New technology could give retailers and regulators an earlier warning of food dangers like Salmonella, improving public health and giving consumers peace of mind.
The biosensor provides a rapid way for producers to know if this invisible danger is present in both raw and ready-to-eat food before it reaches the store. Annually, more than 48 million people get sick from foodborne illnesses in America, such as Salmonella, according to the Centers for Disease Control and Prevention.
“Current tests used to determine positive cases of Salmonella—for instance culturing samples and extracting DNA to detect pathogens—are accurate but may take anywhere from one to five days to produce results,” says Mahmoud Almasri, associate professor of electrical engineering and computer science at the College of Engineering at the University of Missouri. “With this new device, we can produce results in just a few hours.”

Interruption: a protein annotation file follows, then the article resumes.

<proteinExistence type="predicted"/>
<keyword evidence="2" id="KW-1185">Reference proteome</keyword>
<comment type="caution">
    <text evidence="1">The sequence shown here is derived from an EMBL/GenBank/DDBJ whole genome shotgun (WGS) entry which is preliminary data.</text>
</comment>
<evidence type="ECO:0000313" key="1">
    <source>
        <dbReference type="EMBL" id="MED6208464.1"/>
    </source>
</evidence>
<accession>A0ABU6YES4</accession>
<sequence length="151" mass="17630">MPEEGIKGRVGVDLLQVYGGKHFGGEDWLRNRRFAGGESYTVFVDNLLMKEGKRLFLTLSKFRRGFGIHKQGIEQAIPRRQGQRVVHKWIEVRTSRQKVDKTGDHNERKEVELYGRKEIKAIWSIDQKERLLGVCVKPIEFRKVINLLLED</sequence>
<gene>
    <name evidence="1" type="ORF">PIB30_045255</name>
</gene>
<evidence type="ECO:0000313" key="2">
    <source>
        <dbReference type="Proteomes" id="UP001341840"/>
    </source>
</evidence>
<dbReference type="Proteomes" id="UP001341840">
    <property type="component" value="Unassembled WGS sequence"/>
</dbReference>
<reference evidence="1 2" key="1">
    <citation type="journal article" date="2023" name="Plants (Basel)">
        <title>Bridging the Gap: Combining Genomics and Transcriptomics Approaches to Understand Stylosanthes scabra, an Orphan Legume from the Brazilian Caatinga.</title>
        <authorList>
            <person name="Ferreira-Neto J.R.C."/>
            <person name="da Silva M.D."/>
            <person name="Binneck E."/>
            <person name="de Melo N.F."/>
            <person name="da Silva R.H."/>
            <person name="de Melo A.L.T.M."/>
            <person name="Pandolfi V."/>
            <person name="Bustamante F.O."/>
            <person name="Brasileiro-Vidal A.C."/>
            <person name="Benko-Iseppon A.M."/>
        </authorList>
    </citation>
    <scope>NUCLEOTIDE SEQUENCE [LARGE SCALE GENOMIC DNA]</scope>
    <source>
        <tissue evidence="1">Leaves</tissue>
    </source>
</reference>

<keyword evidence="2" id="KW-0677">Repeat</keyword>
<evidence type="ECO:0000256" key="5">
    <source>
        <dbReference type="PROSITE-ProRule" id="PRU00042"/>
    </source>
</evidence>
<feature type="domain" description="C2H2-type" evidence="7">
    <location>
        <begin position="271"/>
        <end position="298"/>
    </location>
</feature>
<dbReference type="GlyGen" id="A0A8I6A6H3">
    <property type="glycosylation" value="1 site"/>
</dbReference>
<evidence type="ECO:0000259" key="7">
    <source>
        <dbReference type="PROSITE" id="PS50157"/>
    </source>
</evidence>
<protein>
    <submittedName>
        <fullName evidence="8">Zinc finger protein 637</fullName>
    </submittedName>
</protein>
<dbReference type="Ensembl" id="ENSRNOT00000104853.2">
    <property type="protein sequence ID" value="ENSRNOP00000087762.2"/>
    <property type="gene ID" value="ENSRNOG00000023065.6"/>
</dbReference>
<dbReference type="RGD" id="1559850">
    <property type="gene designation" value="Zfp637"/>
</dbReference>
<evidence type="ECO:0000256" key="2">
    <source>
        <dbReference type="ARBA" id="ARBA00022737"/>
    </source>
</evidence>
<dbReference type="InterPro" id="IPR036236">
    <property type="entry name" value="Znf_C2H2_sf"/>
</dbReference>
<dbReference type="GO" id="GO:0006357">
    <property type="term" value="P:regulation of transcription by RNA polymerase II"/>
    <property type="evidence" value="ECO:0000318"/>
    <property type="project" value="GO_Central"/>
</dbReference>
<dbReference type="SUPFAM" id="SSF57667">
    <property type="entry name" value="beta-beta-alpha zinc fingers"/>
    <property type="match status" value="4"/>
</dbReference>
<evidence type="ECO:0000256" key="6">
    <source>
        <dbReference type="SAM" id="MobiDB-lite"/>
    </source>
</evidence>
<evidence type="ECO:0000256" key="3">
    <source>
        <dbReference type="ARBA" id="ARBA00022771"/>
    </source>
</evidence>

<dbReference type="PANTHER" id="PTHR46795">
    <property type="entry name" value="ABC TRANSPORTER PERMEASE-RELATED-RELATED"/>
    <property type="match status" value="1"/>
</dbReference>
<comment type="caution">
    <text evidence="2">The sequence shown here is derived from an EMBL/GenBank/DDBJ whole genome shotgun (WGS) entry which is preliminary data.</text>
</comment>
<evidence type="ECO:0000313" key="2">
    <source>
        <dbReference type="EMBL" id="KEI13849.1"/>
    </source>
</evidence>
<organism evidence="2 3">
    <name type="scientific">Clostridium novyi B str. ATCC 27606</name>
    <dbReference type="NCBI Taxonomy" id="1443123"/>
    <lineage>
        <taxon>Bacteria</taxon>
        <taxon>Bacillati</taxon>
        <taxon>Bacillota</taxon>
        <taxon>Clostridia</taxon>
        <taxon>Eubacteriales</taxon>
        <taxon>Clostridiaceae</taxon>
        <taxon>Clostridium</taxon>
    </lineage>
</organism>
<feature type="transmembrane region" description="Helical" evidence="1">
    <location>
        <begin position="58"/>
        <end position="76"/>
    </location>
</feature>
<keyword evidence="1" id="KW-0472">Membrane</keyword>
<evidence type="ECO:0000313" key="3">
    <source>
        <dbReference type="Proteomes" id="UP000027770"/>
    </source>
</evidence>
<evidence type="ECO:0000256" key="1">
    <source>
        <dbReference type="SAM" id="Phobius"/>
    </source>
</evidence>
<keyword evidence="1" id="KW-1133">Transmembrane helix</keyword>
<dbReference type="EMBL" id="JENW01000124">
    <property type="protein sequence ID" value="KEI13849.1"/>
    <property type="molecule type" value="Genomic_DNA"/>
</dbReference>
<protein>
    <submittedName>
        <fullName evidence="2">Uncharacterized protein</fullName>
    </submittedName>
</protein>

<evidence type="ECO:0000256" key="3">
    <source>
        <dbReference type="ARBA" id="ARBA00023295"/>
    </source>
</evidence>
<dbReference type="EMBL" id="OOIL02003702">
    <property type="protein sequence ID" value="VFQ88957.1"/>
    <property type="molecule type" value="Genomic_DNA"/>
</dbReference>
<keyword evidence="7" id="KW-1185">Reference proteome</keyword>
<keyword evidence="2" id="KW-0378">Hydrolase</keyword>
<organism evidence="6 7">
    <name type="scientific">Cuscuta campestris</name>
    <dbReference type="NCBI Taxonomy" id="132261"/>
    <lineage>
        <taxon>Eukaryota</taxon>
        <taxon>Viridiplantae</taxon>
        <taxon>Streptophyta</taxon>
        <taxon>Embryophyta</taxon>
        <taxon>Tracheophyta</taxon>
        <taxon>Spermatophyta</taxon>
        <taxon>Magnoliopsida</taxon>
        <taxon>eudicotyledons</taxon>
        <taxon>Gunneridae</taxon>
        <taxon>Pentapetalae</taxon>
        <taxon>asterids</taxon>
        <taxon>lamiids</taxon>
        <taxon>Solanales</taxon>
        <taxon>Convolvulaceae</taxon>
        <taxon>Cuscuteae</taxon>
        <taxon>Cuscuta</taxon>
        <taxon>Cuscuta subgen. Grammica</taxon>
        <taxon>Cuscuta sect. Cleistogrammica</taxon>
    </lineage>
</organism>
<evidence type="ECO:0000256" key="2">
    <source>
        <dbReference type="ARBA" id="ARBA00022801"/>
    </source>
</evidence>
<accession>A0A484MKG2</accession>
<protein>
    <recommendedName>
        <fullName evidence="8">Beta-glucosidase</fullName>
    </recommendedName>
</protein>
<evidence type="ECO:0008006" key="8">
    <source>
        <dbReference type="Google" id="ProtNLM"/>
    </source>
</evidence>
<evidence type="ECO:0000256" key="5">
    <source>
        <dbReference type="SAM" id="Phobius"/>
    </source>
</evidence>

In this study, researchers focused on poultry products, such as chicken and turkey. The biosensor uses a specific fluid mixed with the food to detect the presence of bacteria, such as Salmonella, along a food production line in both raw and ready-to-eat food. That way, producers can know within a few hours—typically the length of a worker’s shift—if their products are safe to send out for sale to consumers. The researchers believe their device will enhance a food production plant’s operational efficiency and decrease cost.
“Raw and processed food could potentially contain various levels of bacteria,” says Shuping Zhang, professor and director of the Veterinary Medical Diagnostic Laboratory at the MU College of Veterinary Medicine. “Our device will help control and verify that food products are safe for consumers to eat and hopefully decrease the amount of food recalls that happen.”
Researchers says the next step would be testing the biosensor in a commercial setting. Almasri says he believes people in the food processing industry would welcome this device to help make food safer.
The study appears in PLOS ONE.
Additional coauthors came from the University of Missouri and Lincoln University. Funding for the work came from the University of Missouri, the Coulter Foundation, and the US Department of Agriculture. The content is solely the responsibility of the authors and does not necessarily represent the official views of the funding agencies.
Source: University of Missouri